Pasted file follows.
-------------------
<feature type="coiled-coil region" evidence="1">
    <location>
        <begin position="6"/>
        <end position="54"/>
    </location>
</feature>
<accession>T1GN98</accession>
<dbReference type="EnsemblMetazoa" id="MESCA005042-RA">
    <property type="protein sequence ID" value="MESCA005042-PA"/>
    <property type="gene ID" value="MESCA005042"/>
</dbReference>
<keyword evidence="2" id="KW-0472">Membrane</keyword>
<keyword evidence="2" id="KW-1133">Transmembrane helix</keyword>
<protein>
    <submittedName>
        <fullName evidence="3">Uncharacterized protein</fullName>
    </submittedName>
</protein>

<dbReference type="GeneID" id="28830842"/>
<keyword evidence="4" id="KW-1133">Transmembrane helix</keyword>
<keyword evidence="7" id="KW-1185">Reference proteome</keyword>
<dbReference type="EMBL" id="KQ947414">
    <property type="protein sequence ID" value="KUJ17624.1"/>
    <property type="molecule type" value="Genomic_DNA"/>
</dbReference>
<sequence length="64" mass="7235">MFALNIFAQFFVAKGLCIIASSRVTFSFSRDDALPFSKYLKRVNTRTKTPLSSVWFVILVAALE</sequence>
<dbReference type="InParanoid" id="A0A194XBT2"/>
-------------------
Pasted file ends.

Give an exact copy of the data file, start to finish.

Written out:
<feature type="coiled-coil region" evidence="1">
    <location>
        <begin position="6"/>
        <end position="54"/>
    </location>
</feature>
<accession>T1GN98</accession>
<dbReference type="EnsemblMetazoa" id="MESCA005042-RA">
    <property type="protein sequence ID" value="MESCA005042-PA"/>
    <property type="gene ID" value="MESCA005042"/>
</dbReference>
<keyword evidence="2" id="KW-0472">Membrane</keyword>
<keyword evidence="2" id="KW-1133">Transmembrane helix</keyword>
<protein>
    <submittedName>
        <fullName evidence="3">Uncharacterized protein</fullName>
    </submittedName>
</protein>

<dbReference type="GeneID" id="28830842"/>
<keyword evidence="4" id="KW-1133">Transmembrane helix</keyword>
<keyword evidence="7" id="KW-1185">Reference proteome</keyword>
<dbReference type="EMBL" id="KQ947414">
    <property type="protein sequence ID" value="KUJ17624.1"/>
    <property type="molecule type" value="Genomic_DNA"/>
</dbReference>
<sequence length="64" mass="7235">MFALNIFAQFFVAKGLCIIASSRVTFSFSRDDALPFSKYLKRVNTRTKTPLSSVWFVILVAALE</sequence>
<dbReference type="InParanoid" id="A0A194XBT2"/>